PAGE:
Why Overreliance on CGI is Ruining Movies

You’ve heard it time after time, whether it be from technophobic armchair critics, people who hate George Lucas, or the voice in your head when you see this complete abomination: “CGI is ruining movies.”

If you read my last article, you might think it’s odd that I’m attacking CGI (Computer Graphic Images) when I previously proclaimed that videogames are usurping the throne of storytelling from cinema, but there’s a very big difference between a completely digital story and a live action movie overusing CGI, which I’m going to go into in a moment.

Regarding CGI as a tool for filmmaking, there’s nothing wrong with it in itself. The people who say things like “using CGI kills the magic in movies” are just being melodramatic and hindering the advancement of technology.

I mean, for crying out loud, you can’t possibly think it’s a valid argument to say that CGI will always be this icky, sinful concept, and special effects should just be puppets and stop-motion for another thousand years.

It’s just silly and pointless, since the problem isn’t that CGI is this horrendous thing – the problem is that, as technology improves, filmmakers and producers care less about quality and instead develop an overreliance on CGI instead of “movie magic.”

Don’t get me wrong, though – the advent of advanced digital editing and CGI is definitely a good thing because it allows filmmakers to pull off scenes that are otherwise impossible (especially stunt work), and it also allows indie filmmakers without a six-figure budget (like myself) to use CGI to fill in gaps where lower-grade practical effects would look fake.

Moreover, it allows indie filmmakers to create stories using easily accessible motion capture and CGI that would NEVER have been possible decades ago – which is great, since it means that filmmaking is now way more accessible for aspiring artists who only in this age finally have a chance to tell their stories without having to compromise because certain things are out of their reach.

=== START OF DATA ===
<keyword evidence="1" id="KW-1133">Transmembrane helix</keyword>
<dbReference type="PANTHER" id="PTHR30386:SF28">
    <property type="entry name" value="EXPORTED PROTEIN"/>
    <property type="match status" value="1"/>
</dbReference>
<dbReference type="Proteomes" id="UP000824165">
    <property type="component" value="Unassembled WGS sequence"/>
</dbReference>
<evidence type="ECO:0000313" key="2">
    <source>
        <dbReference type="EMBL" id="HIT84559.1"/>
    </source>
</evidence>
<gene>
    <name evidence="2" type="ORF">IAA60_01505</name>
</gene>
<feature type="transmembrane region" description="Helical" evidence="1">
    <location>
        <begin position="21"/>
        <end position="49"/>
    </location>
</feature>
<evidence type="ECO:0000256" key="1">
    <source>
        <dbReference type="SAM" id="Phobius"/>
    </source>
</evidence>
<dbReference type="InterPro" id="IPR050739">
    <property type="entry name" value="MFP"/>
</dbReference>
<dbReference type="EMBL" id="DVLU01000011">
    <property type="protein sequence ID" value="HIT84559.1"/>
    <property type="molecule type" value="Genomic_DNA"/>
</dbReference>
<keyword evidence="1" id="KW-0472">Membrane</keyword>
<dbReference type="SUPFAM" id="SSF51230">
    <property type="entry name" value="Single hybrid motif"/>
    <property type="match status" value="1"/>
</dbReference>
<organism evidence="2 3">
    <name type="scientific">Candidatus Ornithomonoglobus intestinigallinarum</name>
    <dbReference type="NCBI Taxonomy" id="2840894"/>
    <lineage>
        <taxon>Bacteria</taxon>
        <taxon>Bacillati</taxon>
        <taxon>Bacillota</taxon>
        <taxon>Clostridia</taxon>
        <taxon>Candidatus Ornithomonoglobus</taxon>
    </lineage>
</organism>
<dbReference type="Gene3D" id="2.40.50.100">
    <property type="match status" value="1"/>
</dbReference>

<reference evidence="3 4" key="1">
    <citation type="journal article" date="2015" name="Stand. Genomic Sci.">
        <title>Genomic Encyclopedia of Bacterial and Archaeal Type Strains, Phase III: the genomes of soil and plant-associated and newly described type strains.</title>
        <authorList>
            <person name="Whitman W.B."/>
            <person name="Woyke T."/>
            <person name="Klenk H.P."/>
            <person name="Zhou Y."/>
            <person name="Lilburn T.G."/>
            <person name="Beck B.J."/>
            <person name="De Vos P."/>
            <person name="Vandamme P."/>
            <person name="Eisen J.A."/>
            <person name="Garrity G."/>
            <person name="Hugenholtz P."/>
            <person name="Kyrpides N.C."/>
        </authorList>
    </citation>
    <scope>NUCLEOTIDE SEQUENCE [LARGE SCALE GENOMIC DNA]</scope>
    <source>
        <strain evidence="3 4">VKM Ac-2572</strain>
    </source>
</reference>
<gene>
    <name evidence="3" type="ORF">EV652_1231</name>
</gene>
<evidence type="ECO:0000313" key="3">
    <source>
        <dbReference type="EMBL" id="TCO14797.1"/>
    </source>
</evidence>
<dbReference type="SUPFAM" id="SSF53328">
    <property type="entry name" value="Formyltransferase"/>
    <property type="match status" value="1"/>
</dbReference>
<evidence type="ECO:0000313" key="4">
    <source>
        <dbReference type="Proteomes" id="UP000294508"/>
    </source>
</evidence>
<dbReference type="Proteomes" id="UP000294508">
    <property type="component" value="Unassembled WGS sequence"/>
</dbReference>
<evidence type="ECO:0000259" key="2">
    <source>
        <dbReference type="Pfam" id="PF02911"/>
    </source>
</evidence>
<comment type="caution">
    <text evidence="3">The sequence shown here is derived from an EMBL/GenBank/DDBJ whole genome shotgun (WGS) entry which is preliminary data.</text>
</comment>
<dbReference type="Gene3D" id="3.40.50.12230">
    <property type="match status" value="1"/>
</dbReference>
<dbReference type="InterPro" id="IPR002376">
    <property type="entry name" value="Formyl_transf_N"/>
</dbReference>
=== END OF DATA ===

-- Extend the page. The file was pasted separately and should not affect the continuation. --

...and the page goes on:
Those are all the positives of reliance on CGI, but there are plenty of negatives ahead.

The serious problem with relying too much on CGI is when – most importantly of all – you don’t need to. If you can pull off a scene with believable practical effects, choosing instead to use CGI is just pointless.

It’s especially offensive when these mainstream Hollywood producers burn their budget on CGI that looks fake instead of using practical effects, since it’s more expensive and makes it nearly impossible for the audience to suspend their disbelief.

Remember that atrocious Lost in Space (1998) CGI alien that I linked in the opening paragraph? From the moment I first saw that thing, I was immediately taken out of the immersion.

However, as I said a minute ago, if they used practical effects (like a puppet or animatronic), it would have looked incredibly more convincing.

That’s not to say that “bad graphics” are necessarily immersion- breaking, though. There are plenty of CGI-only cartoons with “bad graphics” that critics loved and audiences believed.

They’ve become even more convincing since The Polar Express, the first all-CGI film to be shot with motion capture, which led to several others, like Beowulf and Mars Needs Moms.

The point is, as long as the graphics look decently realistic, you can still suspend disbelief.